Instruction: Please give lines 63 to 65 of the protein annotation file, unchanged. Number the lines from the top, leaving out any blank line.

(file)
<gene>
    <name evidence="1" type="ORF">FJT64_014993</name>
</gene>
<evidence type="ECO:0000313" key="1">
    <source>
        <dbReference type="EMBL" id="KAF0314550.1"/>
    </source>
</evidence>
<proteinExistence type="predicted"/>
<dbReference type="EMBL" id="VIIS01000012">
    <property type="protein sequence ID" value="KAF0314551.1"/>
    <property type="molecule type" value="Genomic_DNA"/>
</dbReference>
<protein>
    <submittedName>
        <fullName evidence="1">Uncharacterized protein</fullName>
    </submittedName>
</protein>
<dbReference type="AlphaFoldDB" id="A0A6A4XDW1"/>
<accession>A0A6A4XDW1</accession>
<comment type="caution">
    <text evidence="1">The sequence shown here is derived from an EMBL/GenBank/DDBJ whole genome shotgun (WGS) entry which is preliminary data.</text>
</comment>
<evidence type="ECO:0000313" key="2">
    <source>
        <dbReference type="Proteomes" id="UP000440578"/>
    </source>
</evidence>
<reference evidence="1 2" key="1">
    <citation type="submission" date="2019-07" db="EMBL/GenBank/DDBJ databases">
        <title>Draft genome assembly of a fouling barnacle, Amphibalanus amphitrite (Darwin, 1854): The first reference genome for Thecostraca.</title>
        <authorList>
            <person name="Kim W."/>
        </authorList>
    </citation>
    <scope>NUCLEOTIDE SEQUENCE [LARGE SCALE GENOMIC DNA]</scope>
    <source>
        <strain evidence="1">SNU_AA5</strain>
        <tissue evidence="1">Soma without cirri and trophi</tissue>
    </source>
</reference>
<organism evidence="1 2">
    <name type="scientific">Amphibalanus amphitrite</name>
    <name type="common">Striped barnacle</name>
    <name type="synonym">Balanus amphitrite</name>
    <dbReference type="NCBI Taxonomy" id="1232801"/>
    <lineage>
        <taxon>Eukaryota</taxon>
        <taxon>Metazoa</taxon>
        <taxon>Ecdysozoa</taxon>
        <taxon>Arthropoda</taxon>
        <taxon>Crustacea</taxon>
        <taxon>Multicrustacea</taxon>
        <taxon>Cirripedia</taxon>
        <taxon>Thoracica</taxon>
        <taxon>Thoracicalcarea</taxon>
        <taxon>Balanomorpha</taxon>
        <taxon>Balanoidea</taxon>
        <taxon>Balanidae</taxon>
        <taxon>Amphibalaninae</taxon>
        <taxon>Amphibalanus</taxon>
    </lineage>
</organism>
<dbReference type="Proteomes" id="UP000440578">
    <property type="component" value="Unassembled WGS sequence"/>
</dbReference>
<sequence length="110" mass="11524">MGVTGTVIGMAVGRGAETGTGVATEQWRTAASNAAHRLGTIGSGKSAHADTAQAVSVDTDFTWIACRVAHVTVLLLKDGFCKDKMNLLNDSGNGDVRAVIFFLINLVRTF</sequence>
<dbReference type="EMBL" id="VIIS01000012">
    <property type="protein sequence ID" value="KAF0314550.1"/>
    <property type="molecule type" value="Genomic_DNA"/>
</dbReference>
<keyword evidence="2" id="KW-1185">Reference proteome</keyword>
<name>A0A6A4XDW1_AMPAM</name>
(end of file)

</organism>
<dbReference type="Proteomes" id="UP000440578">
    <property type="component" value="Unassembled WGS sequence"/>